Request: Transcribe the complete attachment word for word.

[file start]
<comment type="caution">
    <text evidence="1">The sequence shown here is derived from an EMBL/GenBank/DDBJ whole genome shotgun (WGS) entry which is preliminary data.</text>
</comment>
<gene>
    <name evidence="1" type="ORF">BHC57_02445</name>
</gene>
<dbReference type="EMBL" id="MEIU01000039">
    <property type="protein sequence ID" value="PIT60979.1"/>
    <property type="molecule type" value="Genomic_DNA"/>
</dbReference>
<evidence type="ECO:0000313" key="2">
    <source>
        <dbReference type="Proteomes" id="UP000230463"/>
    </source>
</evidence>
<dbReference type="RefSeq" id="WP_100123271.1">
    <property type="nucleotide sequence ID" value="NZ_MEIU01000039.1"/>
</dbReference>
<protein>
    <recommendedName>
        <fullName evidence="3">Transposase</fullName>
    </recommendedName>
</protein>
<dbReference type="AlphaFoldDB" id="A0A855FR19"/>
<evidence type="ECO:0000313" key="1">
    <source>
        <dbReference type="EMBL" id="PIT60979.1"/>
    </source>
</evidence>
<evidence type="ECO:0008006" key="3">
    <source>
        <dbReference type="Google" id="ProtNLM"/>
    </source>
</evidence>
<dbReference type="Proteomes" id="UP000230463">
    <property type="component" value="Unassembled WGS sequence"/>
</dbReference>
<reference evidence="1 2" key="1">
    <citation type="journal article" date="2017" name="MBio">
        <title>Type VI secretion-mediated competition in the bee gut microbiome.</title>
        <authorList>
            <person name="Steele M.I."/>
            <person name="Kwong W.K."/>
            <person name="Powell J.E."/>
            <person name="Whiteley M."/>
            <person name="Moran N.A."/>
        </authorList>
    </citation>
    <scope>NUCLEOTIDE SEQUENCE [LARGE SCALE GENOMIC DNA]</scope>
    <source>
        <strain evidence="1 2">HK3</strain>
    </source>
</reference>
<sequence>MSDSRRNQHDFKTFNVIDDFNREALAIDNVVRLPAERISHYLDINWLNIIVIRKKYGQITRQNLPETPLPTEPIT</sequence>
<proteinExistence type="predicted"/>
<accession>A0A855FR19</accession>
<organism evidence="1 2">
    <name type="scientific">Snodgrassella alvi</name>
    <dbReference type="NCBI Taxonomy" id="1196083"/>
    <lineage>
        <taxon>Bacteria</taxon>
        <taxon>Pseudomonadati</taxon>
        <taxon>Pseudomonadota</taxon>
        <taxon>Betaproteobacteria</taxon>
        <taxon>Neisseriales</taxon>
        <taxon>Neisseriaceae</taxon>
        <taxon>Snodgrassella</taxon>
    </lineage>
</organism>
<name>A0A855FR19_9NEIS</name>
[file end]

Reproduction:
<comment type="caution">
    <text evidence="1">The sequence shown here is derived from an EMBL/GenBank/DDBJ whole genome shotgun (WGS) entry which is preliminary data.</text>
</comment>
<gene>
    <name evidence="1" type="ORF">BHC57_02445</name>
</gene>
<dbReference type="EMBL" id="MEIU01000039">
    <property type="protein sequence ID" value="PIT60979.1"/>
    <property type="molecule type" value="Genomic_DNA"/>
</dbReference>
<evidence type="ECO:0000313" key="2">
    <source>
        <dbReference type="Proteomes" id="UP000230463"/>
    </source>
</evidence>
<dbReference type="RefSeq" id="WP_100123271.1">
    <property type="nucleotide sequence ID" value="NZ_MEIU01000039.1"/>
</dbReference>
<protein>
    <recommendedName>
        <fullName evidence="3">Transposase</fullName>
    </recommendedName>
</protein>
<dbReference type="AlphaFoldDB" id="A0A855FR19"/>
<evidence type="ECO:0000313" key="1">
    <source>
        <dbReference type="EMBL" id="PIT60979.1"/>
    </source>
</evidence>
<evidence type="ECO:0008006" key="3">
    <source>
        <dbReference type="Google" id="ProtNLM"/>
    </source>
</evidence>
<dbReference type="Proteomes" id="UP000230463">
    <property type="component" value="Unassembled WGS sequence"/>
</dbReference>
<reference evidence="1 2" key="1">
    <citation type="journal article" date="2017" name="MBio">
        <title>Type VI secretion-mediated competition in the bee gut microbiome.</title>
        <authorList>
            <person name="Steele M.I."/>
            <person name="Kwong W.K."/>
            <person name="Powell J.E."/>
            <person name="Whiteley M."/>
            <person name="Moran N.A."/>
        </authorList>
    </citation>
    <scope>NUCLEOTIDE SEQUENCE [LARGE SCALE GENOMIC DNA]</scope>
    <source>
        <strain evidence="1 2">HK3</strain>
    </source>
</reference>
<sequence>MSDSRRNQHDFKTFNVIDDFNREALAIDNVVRLPAERISHYLDINWLNIIVIRKKYGQITRQNLPETPLPTEPIT</sequence>
<proteinExistence type="predicted"/>
<accession>A0A855FR19</accession>
<organism evidence="1 2">
    <name type="scientific">Snodgrassella alvi</name>
    <dbReference type="NCBI Taxonomy" id="1196083"/>
    <lineage>
        <taxon>Bacteria</taxon>
        <taxon>Pseudomonadati</taxon>
        <taxon>Pseudomonadota</taxon>
        <taxon>Betaproteobacteria</taxon>
        <taxon>Neisseriales</taxon>
        <taxon>Neisseriaceae</taxon>
        <taxon>Snodgrassella</taxon>
    </lineage>
</organism>
<name>A0A855FR19_9NEIS</name>